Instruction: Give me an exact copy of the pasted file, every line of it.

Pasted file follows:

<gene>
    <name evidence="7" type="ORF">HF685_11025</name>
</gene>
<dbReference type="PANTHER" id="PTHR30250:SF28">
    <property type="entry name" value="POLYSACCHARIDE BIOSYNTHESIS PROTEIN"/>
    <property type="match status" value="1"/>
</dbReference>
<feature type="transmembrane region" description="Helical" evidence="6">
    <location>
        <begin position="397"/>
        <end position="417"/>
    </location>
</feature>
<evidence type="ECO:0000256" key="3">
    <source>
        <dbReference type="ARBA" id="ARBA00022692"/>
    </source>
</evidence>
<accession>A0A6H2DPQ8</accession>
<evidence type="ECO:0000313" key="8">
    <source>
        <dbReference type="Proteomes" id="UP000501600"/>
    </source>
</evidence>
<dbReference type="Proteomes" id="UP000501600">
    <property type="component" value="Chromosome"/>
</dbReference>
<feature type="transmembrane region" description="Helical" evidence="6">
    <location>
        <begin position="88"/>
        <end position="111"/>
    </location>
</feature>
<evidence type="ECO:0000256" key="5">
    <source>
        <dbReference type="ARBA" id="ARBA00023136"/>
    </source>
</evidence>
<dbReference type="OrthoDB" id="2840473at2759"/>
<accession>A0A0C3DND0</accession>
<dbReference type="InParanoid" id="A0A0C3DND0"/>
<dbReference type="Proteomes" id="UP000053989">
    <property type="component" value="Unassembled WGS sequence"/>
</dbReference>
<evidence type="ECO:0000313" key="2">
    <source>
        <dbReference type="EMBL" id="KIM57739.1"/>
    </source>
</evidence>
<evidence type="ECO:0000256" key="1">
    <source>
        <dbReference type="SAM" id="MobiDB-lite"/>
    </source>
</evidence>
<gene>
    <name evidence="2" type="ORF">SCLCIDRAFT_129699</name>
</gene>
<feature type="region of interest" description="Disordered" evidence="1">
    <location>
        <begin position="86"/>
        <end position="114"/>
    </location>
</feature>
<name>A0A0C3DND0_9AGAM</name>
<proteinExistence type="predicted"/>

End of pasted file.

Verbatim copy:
<gene>
    <name evidence="7" type="ORF">HF685_11025</name>
</gene>
<dbReference type="PANTHER" id="PTHR30250:SF28">
    <property type="entry name" value="POLYSACCHARIDE BIOSYNTHESIS PROTEIN"/>
    <property type="match status" value="1"/>
</dbReference>
<feature type="transmembrane region" description="Helical" evidence="6">
    <location>
        <begin position="397"/>
        <end position="417"/>
    </location>
</feature>
<evidence type="ECO:0000256" key="3">
    <source>
        <dbReference type="ARBA" id="ARBA00022692"/>
    </source>
</evidence>
<accession>A0A6H2DPQ8</accession>
<evidence type="ECO:0000313" key="8">
    <source>
        <dbReference type="Proteomes" id="UP000501600"/>
    </source>
</evidence>
<dbReference type="Proteomes" id="UP000501600">
    <property type="component" value="Chromosome"/>
</dbReference>
<feature type="transmembrane region" description="Helical" evidence="6">
    <location>
        <begin position="88"/>
        <end position="111"/>
    </location>
</feature>
<evidence type="ECO:0000256" key="5">
    <source>
        <dbReference type="ARBA" id="ARBA00023136"/>
    </source>
</evidence>
<dbReference type="OrthoDB" id="2840473at2759"/>
<accession>A0A0C3DND0</accession>
<dbReference type="InParanoid" id="A0A0C3DND0"/>
<dbReference type="Proteomes" id="UP000053989">
    <property type="component" value="Unassembled WGS sequence"/>
</dbReference>
<evidence type="ECO:0000313" key="2">
    <source>
        <dbReference type="EMBL" id="KIM57739.1"/>
    </source>
</evidence>
<evidence type="ECO:0000256" key="1">
    <source>
        <dbReference type="SAM" id="MobiDB-lite"/>
    </source>
</evidence>
<gene>
    <name evidence="2" type="ORF">SCLCIDRAFT_129699</name>
</gene>
<feature type="region of interest" description="Disordered" evidence="1">
    <location>
        <begin position="86"/>
        <end position="114"/>
    </location>
</feature>
<name>A0A0C3DND0_9AGAM</name>
<proteinExistence type="predicted"/>